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 Table of Contents  
REVIEW ARTICLE
Year : 2012  |  Volume : 1  |  Issue : 4  |  Page : 211-216

MicroRNAs in colorectal cancer: A new and promising early diagnostic option


1 Department of Biochemistry, JSS Medical College, JSS University, Mysore, Karnataka, India
2 Department of Surgery, JSS Medical College, JSS University, Mysore, Karnataka, India

Date of Web Publication27-Feb-2013

Correspondence Address:
Akila Prashant
Department of Biochemistry, JSS University, Mysore, Karnataka
India
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Source of Support: None, Conflict of Interest: None


DOI: 10.4103/2278-344X.107819

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  Abstract 

In spite of advances in diagnostic techniques, surgery, chemotherapy and radiotherapy, colorectal cancers remain undefeated. In the absence of screening, colorectal cancers are diagnosed in an advanced stage when regional and distant metastasis is present. Hence, the hope for control is primary prevention or early diagnosis. Western lifestyle and diet have been implicated in the causation of colon cancers. However, it is still a controversy whether this is due to excess calories, high fat content, genotoxic agents, or lack of protective agents present in vegetables and fruits. Therefore, recommending a specific cancer prevention diet can have fallacies. In this context reduction in cancer mortality can be achieved by screening population at high risk. The colorectal cancers require investigative modalities like colonoscopy, sigmoidoscopy or fecal occult blood testing (FOBT) for screening. Colonoscopy is the most sensitive and specific of all the available colorectal screening tests, whereas the sensitivity and specificity for FOBT and sigmoidoscopy are much lower. Although performance of FOBT is relatively inexpensive, sigmoidoscopy and colonoscopy must be performed by trained endoscopists and are more expensive. Moreover, lack of awareness that colorectal cancer is a prevalent and serious disease, concerns about the potential discomforts of colorectal cancer procedures or of the preparations for screening appear to be potential barriers for colorectal cancer screening. MicroRNAs (miRNAs) have roles in colon carcinogenesis; therefore, may be useful biomarkers for colorectal carcinoma (CRC). They are short ribonucleic acid (RNA) molecules having very few nucleotides compared with other RNAs. miRNAs have been studied intensively in the field of oncological research, and emerging evidence suggests that altered miRNA regulation is involved in the pathogenesis of cancers. This review summarizes the use of miRNA in the early diagnosis of colorectal cancers.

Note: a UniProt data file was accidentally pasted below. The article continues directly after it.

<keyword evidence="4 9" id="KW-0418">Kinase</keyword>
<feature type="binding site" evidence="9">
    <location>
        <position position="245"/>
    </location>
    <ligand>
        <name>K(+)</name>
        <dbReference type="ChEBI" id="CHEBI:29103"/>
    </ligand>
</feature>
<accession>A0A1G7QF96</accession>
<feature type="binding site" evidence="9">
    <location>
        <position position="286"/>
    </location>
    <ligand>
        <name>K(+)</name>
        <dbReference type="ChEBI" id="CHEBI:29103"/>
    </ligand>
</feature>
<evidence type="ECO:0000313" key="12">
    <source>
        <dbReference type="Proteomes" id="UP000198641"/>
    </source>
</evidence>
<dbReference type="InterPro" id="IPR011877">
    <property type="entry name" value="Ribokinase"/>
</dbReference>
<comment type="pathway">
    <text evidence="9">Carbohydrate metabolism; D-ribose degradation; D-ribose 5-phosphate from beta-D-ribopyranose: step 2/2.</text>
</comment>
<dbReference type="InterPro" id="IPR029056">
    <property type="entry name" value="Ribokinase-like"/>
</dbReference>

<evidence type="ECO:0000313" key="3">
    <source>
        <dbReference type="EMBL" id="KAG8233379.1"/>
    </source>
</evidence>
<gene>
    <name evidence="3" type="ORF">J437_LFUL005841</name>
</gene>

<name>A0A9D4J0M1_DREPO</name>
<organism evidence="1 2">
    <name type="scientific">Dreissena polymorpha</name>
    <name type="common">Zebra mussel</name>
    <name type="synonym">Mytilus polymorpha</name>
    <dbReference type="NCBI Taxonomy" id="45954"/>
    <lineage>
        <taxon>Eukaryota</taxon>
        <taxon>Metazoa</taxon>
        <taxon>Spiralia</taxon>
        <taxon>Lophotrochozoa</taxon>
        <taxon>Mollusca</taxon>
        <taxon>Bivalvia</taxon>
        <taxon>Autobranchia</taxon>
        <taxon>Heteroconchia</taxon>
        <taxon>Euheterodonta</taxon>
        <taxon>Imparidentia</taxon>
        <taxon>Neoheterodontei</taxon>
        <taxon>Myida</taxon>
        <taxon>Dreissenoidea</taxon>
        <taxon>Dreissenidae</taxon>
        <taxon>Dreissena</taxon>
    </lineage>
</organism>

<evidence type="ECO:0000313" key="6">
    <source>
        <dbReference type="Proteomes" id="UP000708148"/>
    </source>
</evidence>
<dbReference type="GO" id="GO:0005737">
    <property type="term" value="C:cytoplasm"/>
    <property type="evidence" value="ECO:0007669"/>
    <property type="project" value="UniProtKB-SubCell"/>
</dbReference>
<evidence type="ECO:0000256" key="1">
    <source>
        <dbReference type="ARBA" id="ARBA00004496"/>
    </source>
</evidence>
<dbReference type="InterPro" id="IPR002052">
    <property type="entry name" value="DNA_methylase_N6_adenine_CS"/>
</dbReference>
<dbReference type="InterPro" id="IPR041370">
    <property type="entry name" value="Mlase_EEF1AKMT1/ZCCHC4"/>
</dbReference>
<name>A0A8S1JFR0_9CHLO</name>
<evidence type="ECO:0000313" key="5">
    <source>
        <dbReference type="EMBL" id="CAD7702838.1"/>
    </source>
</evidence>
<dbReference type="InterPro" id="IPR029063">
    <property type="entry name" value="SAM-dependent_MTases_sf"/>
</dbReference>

Keywords: MicroRNA, colorectal cancer, diagnostic biomarker


How to cite this article:
Prashant A, Vishwanath P, Nataraj SM, Gurusiddappa S, Devegowda D. MicroRNAs in colorectal cancer: A new and promising early diagnostic option. Int J Health Allied Sci 2012;1:211-6

How to cite this URL:
Prashant A, Vishwanath P, Nataraj SM, Gurusiddappa S, Devegowda D. MicroRNAs in colorectal cancer: A new and promising early diagnostic option. Int J Health Allied Sci [serial online] 2012 [cited 2021 Sep 28];1:211-6. Available from: https://www.ijhas.in/text.asp?2012/1/4/211/107819


  Introduction Top


Colorectal cancer (CRC) has traditionally been one of the commonest malignant disorders in western populations, whereas cancers of the upper gastrointestinal tract (esophagus and stomach) and liver have predominated in the east. However, during the past few decades, there have been remarkable changes in the incidence of CRC in Asian countries. Some of the more developed and westernized Asian countries have already experienced a rapidly rising trend in CRC. In all the Indian cancer registries, the digestive system as a whole is the commonest cancer site group in men. However in women, cancer involving the breast is most frequent followed by the genital organs and the digestive systems. [1] Diet is regarded as the most important risk factor for colon cancer. Consumption of vegetables and fibers is preventive while consumption of total and saturated fats, animal and total proteins may increase the risk. [2] The trend in the incidence of colon, rectum and liver cancer has been shown to increase in all the cancer registries in India. Statistical significant increase is noticed in Chennai, Bangalore and Delhi registries for cancer of colon. [3]

Changes in the expression profiles of miRNAs have been observed in a variety of human tumors, including CRC. [4] Various studies have indicated that miRNAs play a role as tumor suppressors and oncogenes and hence have a great potential as a novel and minimally invasive biomarker for the diagnosis of CRC, which has been compared favorably with fecal occult blood test.


  Global Burden of Colorectal Carcinoma Top


CRC is the second leading cause of cancer death in the United States. In women, it ranks third after lung and breast cancer, and in men, it ranks third after lung and prostate cancer. In 2001, an estimated 135,400 cases were diagnosed and an estimated 56,700 deaths occurred in the United States. [5] However, recent studies have shown that CRC incidence rates have declined in the US. This decline may have been due, in part, to increased screening and polyp removal. In China, CRC remains the fifth most common cancer type and the fourth most common cause of cancer-related death. [6] GLOBOCON 2008 report has shown that CRC is the third most common cancer in men (663,000 cases, 10% of the total) and the second most common in women (571,000 cases, 9.4% of the total) worldwide. Almost 60% of the cases occur in developed regions. Incidence rates vary 10-fold in both sexes worldwide, the highest rates being estimated in Australia/New Zealand and Western Europe, the lowest in Africa (except Southern Africa) and South-Central Asia, and are intermediate in Latin America. Incidence rates are substantially higher in men than in women (overall sex ratio of the ASRs 1.4:1). [7]